Findings on Looked-After Children with autism released

Since summer 2017 the ACoRNS team have been analysing data obtained from Freedom of Information requests from 151 local authorities in England during January – March 2017. The aim of this project was to generate an up-to-date snapshot of the numbers of children who were recorded as having a diagnosis of autism and were being Looked-After by local authorities in England, and to assess how aware relevant local authority stakeholders were of their diagnostic status and needs at a strategic level.

The Key Findings show that approximately 3% of the population of Looked-After children in England are known to have an autism spectrum diagnosis. However, this is very likely to be an underestimation of the true numbers.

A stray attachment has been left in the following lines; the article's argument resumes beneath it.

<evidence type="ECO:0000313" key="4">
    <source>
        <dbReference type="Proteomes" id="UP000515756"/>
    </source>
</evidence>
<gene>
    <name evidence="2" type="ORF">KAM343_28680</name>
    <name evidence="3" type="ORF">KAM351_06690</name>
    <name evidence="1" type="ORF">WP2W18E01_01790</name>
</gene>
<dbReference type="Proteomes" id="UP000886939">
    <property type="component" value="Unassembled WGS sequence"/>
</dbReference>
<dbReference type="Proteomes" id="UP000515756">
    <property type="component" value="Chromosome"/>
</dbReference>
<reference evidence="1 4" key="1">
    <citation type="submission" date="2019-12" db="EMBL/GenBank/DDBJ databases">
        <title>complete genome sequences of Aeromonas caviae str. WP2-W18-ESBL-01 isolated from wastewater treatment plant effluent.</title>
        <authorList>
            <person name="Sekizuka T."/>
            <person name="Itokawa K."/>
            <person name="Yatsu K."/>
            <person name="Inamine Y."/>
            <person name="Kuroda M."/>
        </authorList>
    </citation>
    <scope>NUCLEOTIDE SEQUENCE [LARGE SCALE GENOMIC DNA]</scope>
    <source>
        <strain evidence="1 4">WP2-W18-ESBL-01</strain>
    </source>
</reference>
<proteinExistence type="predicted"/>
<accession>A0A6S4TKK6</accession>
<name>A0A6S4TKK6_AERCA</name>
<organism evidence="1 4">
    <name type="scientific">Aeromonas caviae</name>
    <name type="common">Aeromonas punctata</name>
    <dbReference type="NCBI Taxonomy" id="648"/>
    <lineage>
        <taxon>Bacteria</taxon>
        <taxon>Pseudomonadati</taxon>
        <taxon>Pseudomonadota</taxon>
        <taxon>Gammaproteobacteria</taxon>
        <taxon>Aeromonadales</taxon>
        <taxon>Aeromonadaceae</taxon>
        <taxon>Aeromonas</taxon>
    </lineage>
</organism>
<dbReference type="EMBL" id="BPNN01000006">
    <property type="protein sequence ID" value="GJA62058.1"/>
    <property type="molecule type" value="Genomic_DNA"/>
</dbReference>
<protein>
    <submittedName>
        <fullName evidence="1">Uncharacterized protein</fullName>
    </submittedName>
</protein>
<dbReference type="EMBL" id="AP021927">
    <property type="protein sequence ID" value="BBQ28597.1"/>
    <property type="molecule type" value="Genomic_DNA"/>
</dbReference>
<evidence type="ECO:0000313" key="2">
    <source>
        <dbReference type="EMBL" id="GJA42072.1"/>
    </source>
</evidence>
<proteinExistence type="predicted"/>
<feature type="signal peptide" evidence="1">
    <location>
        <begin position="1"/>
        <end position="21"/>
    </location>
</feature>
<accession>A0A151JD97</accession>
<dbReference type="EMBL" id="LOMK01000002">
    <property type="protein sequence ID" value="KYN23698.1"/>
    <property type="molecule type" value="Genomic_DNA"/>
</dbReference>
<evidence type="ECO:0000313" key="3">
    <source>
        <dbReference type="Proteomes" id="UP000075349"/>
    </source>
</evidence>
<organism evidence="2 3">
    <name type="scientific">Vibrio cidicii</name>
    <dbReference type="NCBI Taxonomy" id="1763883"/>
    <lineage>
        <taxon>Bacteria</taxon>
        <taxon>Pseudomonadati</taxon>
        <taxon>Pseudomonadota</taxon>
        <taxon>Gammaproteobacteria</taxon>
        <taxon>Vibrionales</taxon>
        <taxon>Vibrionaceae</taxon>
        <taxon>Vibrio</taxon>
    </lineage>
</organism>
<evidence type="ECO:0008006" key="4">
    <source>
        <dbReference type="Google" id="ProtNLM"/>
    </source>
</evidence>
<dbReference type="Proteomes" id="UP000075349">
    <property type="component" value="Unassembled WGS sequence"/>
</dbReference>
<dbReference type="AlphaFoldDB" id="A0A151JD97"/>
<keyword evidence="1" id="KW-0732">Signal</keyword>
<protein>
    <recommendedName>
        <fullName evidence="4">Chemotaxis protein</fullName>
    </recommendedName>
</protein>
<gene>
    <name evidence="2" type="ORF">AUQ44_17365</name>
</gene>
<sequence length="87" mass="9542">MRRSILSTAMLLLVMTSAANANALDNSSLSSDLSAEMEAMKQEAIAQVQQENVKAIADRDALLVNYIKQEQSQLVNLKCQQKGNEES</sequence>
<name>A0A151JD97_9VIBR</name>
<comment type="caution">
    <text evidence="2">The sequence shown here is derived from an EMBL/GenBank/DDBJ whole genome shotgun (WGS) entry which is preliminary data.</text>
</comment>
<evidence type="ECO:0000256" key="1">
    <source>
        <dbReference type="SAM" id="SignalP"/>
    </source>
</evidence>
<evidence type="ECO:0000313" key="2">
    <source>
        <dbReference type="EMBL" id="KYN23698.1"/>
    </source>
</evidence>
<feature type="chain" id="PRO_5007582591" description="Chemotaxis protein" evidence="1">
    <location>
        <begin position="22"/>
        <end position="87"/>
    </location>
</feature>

It is also clear that autism diagnostic status is not a category of need that is reported or monitored at a strategic level within most local authorities. This raises important questions about the extent to which the specific needs of those with autism being Looked-After are appropriately acknowledged and met.

This project is a good example of the community generated nature of ACoRNS research in action. The project was initiated by Alice McCullen, a parent who had concerns about the extent to which Looked-After children with autism were known to local authorities. Tracey Emery then completed a thorough analysis of the data during the summer of 2017 under our ACoRNS remit.

We hope to do more work around the needs of Looked-After children with autism and so please get in touch if you are interested in contributing in any way.

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